I hope all is well and that your businesses are turning around. Like you, I’ve been watching many of the economic indicators and with the unemployment rate trending downward, I suppose one can start to feel encouraged that we are slowly rebounding.
So many of you have written to me that as the economy starts to make a turnaround, you are also trying to make a U-turn to the credit & collection standards that were in place before the pandemic. However, you’re finding that some of your customers that were helped by your extending new flexible credit & collection conditions are pushing back as they like the new credit arrangements. Here are my thoughts on this issue going forward.
The first thing I think every company needs to do when trying to understand credit policy is to determine their DSO, A/R Turnover, and other liquidity ratios that can tell you how far off the mark your company is now, in comparison to the pre-pandemic period. If your data indicates that you’re significantly off the mark, then you have really no choice but to be as assertive as possible in pulling back to pre-pandemic standards.
Assuming that your data indicates that things are within an acceptable range, identify those customers that were extended more liberal credit terms and evaluate if you feel you should ask them to return to pre-pandemic levels. You may have found that by extending payment terms from say 30-45 days, or even to 60 days, these customers are now actually paying on time, in comparison to having previously always been paying 2-3 weeks past due.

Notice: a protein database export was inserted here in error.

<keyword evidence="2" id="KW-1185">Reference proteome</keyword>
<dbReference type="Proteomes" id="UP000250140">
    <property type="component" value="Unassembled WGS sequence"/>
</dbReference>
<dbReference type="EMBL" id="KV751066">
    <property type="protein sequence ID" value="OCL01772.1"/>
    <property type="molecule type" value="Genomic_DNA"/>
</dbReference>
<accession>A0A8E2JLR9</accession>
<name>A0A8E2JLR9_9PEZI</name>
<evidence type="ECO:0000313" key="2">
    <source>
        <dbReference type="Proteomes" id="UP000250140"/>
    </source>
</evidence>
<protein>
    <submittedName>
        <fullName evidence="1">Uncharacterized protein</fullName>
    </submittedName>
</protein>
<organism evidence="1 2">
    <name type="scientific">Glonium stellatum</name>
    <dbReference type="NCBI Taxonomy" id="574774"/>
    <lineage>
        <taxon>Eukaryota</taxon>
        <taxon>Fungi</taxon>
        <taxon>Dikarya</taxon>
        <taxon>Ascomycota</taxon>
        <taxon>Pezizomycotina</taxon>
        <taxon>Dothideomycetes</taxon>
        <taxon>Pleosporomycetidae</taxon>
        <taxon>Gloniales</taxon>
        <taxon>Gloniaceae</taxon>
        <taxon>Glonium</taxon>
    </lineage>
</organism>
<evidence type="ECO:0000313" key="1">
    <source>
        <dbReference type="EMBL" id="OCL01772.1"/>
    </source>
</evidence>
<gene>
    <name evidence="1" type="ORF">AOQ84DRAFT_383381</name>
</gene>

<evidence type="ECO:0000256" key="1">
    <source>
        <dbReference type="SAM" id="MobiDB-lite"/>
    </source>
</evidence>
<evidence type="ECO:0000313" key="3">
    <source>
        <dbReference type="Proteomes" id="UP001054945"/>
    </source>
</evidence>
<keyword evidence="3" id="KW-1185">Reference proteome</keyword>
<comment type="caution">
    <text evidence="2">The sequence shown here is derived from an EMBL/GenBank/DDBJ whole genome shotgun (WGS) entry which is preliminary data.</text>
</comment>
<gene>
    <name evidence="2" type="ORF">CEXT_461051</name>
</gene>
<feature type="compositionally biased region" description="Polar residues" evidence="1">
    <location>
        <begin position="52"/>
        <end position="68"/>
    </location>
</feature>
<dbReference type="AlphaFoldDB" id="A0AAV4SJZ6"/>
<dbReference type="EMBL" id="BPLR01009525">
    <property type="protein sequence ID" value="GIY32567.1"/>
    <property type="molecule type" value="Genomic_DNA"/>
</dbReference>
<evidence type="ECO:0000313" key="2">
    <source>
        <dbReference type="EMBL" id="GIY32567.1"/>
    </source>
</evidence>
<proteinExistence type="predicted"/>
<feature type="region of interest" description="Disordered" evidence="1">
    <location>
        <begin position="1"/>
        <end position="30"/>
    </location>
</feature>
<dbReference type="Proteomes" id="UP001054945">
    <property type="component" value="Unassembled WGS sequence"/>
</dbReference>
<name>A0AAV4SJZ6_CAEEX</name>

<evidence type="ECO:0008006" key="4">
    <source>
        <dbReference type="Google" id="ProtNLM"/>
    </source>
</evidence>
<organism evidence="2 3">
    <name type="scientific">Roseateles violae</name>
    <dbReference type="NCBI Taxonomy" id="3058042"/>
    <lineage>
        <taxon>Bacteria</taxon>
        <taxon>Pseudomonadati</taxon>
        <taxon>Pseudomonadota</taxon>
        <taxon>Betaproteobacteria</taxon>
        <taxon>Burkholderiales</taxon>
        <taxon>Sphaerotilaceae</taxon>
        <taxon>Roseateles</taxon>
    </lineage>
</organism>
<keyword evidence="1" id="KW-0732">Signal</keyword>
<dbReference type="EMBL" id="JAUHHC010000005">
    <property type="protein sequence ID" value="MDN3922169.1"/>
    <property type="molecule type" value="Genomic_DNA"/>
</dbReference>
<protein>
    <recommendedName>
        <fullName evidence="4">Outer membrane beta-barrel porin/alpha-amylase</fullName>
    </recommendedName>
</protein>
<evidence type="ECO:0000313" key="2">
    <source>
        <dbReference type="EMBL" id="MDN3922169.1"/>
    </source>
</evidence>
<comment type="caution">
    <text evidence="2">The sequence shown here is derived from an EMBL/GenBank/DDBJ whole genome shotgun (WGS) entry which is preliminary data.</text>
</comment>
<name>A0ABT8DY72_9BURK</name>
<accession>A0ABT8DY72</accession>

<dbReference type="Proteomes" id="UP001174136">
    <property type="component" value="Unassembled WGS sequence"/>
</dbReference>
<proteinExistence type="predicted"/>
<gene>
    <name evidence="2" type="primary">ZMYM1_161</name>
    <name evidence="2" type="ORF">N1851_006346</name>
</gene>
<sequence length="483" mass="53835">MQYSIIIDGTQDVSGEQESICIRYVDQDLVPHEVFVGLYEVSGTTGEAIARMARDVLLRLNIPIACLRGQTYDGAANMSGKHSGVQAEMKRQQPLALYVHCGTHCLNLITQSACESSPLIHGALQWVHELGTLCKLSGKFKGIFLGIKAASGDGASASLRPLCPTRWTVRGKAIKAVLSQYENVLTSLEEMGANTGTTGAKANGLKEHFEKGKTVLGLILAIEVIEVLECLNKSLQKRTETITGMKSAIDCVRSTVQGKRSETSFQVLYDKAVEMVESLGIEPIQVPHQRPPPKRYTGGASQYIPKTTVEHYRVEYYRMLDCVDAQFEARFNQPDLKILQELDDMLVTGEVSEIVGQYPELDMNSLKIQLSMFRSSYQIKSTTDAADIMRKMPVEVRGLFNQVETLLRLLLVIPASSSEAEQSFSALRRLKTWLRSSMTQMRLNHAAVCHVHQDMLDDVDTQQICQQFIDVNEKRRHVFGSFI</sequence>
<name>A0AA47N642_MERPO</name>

Conversely, if there has been a transition to a more concerning level, then a frank conversation is in store with your customer and either credit limits may need to be appropriately adjusted, payment terms shortened, or a combination of the two.
On a case-by-case basis, you may want to send out a letter to those customers who are now being sold to on a more liberal basis letting them know that in view of the pandemic, accommodations were made. However, in the future it may be necessary to return to pre-pandemic terms and conditions. At least in this way, you’re gently putting them on notice that the present accommodation is not necessarily a permanent one.
Hopefully, we won’t be having to experience such drastic measures in the future in which the country was shut down and the entire economy was sent into a black hole. Keeping a positive attitude, I’m looking forward to many better days ahead.
Hector the Collector is a credit and collection advice column by Nancy Seiverd President CMI Credit Mediators Inc. Your thoughts and comments (firstname.lastname@example.org) are most welcome!
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